Till recently, heads would turn in open curiosity on the rare occasions when a solitary Harley-Davidson would be spotted cruising the streets of Karachi. But lately, as the culture of collecting experiences rather than materials has started gaining momentum in Karachi, these sightings of Harleys and other heavy bikes have seen a slow and steady increase.
Huzaifa is a typical ‘biker boy’ who rides motorbikes not just for weekend leisure and sport but also for his daily commute. Not only does he love to ride his Yamaha 600 and Suzuki 500, he also thoroughly enjoys their upkeep and maintenance.
“I started biking at 12, when I was told not to touch the motorcycle,” he says — which may reinforce the stereotype that a heavy motorbike is indeed a rebel’s choice.
Heavy bikes, once the preserve only of the rich, are slowly making inroads on Pakistan’s streets
“Everyone has a different attraction to motor-biking. Some ride for socialising or hanging out with like-minded friends, for some it’s an avenue to show off and for others it is a stimulating activity.” For Huzaifa, the need for speed is the draw.
He groups bike-riders according to their focus: whilst the stunt lovers and exhibitionists perform their stunts on empty and easily-accessible roads such as those near Do Darya near Seaview, where spectators can marvel at them, the group of intercity riders and explorers search for different landscapes and long stretches of smooth road in far-off destinations where they can speed safely and without interruption. The thrill and charm of exploring and speeding makes all the effort and money put in this passion worthwhile for them. Inter-city rides, held mid-week and on weekends, end with dinner or coffee.
His group of about 30 riders arranges short rides, fortnightly, of 20km in and around the city. On alternate weekends they go for longer rides of 50km to 100km to places like Nooriabad and Hyderabad. Every fourth or fifth ride is a destination ride to dams and beaches such as Darawat Dam, Kund Malir, Gadani and Sonmiani. Occasionally, they ride 200km or more. Recently, there was a 1,000-km ride to Gwadar, and die-hard enthusiasts ride all the way up to the north. The peak riding season is from December to March. As summers are too hot to ride, official rides peter out to once a month.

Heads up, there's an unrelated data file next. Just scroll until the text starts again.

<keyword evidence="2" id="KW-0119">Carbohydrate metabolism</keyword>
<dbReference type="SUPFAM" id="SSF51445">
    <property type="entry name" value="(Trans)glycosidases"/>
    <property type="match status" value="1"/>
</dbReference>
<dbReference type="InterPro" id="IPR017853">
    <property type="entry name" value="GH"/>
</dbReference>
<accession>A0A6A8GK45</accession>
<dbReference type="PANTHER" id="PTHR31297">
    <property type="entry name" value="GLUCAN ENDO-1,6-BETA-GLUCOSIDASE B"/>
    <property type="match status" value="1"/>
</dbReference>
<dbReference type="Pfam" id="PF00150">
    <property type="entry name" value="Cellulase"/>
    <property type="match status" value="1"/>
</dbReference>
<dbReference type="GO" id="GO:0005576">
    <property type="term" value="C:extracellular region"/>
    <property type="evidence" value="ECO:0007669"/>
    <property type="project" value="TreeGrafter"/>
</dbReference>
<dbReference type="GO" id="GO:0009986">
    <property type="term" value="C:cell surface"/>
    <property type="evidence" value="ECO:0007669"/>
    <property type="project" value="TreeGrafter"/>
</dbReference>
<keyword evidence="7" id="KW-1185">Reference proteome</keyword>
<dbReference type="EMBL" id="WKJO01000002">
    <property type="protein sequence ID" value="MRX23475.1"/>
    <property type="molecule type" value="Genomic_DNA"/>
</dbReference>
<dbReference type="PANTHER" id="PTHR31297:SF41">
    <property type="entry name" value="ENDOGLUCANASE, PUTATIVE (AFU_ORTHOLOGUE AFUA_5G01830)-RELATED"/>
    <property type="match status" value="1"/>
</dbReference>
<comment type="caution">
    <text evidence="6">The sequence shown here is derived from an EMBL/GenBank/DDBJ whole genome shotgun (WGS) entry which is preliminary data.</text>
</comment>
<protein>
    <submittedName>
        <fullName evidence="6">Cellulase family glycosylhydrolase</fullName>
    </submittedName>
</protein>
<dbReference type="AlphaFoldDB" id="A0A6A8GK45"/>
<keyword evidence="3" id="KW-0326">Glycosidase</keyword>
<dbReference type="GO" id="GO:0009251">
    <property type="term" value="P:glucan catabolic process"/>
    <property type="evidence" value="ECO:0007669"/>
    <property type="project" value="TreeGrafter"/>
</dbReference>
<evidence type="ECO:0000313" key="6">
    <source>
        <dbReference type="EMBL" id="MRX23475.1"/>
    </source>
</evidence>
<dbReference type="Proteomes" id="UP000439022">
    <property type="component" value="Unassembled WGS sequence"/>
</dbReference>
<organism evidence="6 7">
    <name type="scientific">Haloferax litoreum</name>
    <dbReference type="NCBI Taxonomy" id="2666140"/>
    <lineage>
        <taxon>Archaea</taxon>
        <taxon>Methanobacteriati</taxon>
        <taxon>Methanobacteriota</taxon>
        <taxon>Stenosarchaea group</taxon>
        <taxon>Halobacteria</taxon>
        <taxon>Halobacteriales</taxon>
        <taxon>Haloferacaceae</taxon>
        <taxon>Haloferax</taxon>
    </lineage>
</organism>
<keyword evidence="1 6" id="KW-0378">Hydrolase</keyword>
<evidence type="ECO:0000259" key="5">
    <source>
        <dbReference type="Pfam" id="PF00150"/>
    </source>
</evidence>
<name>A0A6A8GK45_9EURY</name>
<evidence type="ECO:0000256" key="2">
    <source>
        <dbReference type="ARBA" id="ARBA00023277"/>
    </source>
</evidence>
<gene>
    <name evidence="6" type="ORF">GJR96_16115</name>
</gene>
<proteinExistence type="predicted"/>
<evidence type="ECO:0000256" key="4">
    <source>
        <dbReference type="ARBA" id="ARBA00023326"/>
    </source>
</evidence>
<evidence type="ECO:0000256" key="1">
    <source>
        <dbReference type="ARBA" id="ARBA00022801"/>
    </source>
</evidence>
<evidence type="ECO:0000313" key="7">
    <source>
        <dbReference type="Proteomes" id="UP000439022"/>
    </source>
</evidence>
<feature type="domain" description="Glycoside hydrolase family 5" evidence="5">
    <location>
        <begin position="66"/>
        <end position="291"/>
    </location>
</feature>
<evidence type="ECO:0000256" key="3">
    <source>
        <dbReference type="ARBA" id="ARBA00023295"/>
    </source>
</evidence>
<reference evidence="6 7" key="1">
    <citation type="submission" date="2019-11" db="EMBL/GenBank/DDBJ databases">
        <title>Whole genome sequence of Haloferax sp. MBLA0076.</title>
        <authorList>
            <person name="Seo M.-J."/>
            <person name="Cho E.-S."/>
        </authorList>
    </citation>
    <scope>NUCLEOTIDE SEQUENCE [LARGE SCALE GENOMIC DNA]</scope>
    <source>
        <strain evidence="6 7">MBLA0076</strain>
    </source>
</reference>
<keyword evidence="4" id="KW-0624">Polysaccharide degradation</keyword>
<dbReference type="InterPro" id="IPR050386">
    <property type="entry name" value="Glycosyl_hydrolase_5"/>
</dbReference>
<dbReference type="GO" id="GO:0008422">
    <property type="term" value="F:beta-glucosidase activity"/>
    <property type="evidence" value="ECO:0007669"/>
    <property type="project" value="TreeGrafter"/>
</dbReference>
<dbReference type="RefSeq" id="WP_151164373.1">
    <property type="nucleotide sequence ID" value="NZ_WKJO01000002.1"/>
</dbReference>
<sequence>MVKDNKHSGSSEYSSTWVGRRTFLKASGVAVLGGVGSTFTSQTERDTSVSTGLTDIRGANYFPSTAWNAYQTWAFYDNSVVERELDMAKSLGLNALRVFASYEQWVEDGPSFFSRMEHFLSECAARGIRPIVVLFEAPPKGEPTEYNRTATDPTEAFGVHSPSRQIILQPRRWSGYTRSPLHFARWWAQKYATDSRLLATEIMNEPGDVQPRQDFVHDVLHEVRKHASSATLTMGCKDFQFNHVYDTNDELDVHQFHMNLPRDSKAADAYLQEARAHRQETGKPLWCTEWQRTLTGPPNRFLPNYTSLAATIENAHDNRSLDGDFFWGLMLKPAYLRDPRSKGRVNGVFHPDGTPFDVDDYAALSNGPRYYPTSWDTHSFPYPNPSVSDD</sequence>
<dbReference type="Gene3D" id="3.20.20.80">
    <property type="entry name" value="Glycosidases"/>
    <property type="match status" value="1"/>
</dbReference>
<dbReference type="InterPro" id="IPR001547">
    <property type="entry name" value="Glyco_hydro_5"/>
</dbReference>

Because of the bikes’ prohibitive purchasing and maintenance cost and because parents discourage their children from bike-riding due to safety concerns, the biker gang consists mostly of adults in their 30s and above who can manage the cost and parental dissuasion. Javaid, for instance, started motor-biking only four years ago, though he had wanted to do so since his teenage years. But heavy motorbikes come with a heavy price tag (the average cost of a good bike is between one million rupees and 1.5 million rupees), so he waited till he had saved up enough to buy a Suzuki GSX-R1000.
Badar, too, had wanted to own a motorbike since childhood, but did not have his parents’ permission. “We have all had that one daredevil, adventurous uncle or older cousin on motorbike, and we have all climbed on their bikes and begged for rides, and dreamed of having our own bikes one day,” he says.
Badar got his first driving lesson on a university friend’s Honda 125. When he moved to Australia in 2005, he bought an old Honda CBR600. That is when the love blossomed. In 2017, he drove from Islamabad to Khunjerab Pass on a Suzuki 150, along with a friend.
“It was one of the best experiences of my life,” says Badar. “Currently, I own a Harley-Davidson Dyna Street Bob and ride around Karachi and its surrounding areas. When I am on my bike, I can feel the wind, smell the air and have a 360-view of my surroundings.”